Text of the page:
Raising the science centre stakes in Germany
Experimenta, the popular science centre in Heilbronn, Germany, is on a mission to become the most innovative – and the largest – institution of its kind in the country. Making steps in the right direction, the centre will welcome a new museum alongside the existing building. Inside, two permanent galleries will transform ordinary phenomena into extraordinary experiences. The air we breathe, birds flapping overhead, food decaying in the back of the fridge: the world is filled with stuff that’s barely given a second thought. But if people stop to contemplate for a moment, there’s magic to be found in the seemingly mundane. The galleries will offer inspiring insights into everyday matter and hand visitors the tools to explore it further.
Two galleries, two approaches
In partnership with Bruns, we are developing two of Experimenta’s four permanent galleries: Nature of Things and World View. Nature of Things unveils the extraordinary aspects of everyday matter – the way materials manifest in the real world and how people perceive them. In addition to predicting the future with the latest developments from Europe’s advanced labs, the gallery tells the story of the stuff humans are made of – micro- and macrostructures, biomatter, and light – through immersive zones and iconic installations.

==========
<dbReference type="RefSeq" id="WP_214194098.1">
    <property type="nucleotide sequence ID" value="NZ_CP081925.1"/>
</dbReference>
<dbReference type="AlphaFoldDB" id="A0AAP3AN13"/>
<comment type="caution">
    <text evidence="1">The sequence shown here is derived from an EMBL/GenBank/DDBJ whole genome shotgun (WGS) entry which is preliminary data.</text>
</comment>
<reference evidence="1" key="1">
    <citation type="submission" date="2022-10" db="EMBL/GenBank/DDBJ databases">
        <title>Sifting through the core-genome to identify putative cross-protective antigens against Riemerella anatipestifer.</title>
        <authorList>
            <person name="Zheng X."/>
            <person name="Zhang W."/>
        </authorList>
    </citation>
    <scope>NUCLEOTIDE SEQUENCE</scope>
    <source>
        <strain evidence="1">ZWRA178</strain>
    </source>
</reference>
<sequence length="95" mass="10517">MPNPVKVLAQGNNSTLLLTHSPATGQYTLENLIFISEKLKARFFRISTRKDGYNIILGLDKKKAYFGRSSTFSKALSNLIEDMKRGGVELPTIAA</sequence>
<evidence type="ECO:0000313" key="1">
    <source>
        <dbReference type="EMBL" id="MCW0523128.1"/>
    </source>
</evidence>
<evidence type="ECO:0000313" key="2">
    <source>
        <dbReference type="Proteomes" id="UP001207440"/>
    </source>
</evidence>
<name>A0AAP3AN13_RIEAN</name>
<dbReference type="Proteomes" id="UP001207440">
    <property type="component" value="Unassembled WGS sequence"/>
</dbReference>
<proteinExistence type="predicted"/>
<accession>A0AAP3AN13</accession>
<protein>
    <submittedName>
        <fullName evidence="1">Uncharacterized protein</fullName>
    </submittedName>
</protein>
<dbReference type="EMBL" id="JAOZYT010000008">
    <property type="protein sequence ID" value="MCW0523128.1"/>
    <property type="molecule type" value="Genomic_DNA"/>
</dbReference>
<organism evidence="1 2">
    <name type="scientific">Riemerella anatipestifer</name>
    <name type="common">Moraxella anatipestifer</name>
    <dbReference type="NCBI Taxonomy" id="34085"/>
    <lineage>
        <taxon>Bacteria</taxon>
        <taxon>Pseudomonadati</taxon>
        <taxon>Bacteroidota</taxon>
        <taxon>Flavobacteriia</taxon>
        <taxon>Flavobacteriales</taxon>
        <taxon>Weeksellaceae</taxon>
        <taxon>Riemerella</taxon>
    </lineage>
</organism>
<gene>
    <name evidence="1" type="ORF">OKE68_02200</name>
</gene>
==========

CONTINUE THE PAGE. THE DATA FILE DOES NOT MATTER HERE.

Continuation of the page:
The second gallery, World View, elucidates the mental models and methods used to understand our complex, chaotic planet. Realizing that what humans know about the world is often based on what came beforehand, we treated World View like a museum of philosophy. To expose new explorers to a world of thinking about thinking, the gallery guides the audience through methods of observation, simulation and creativity.
Discovery and self-discovery
Various scenes send visitors to Nature of Things on an interactive journey through the material world. Like the cast of MythBusters, guests become alchemists as they see what happens when they apply force to materials and set things alight. Touching a real object triggers video content in a full-screen immersive theatre. An introduction to the tangible world leads to an exploration of invisible materials – the way light, for instance, transforms our perception of what we see. After witnessing an exhibit of organisms that demonstrates the unbelievable evolution of life forms over the centuries, visitors can remodel themselves in digital-avatar form. They can dance as a stone man, see themselves as a glass statue and witness what would happen if their arms were made of elastic.
Stepping into World View is akin to entering an artist’s atelier or an engineer’s workshop – a Wunderkammer filled with the stories of famous explorers who instigated new ways of thinking about the planet. Between various artefacts – paintings, sculptures, mathematical formulas and scientific findings – are stations for self-discovery. A large yellow snake-like structure winds its way through the gallery, functioning as a playground and a place to sit down, relax and read a book.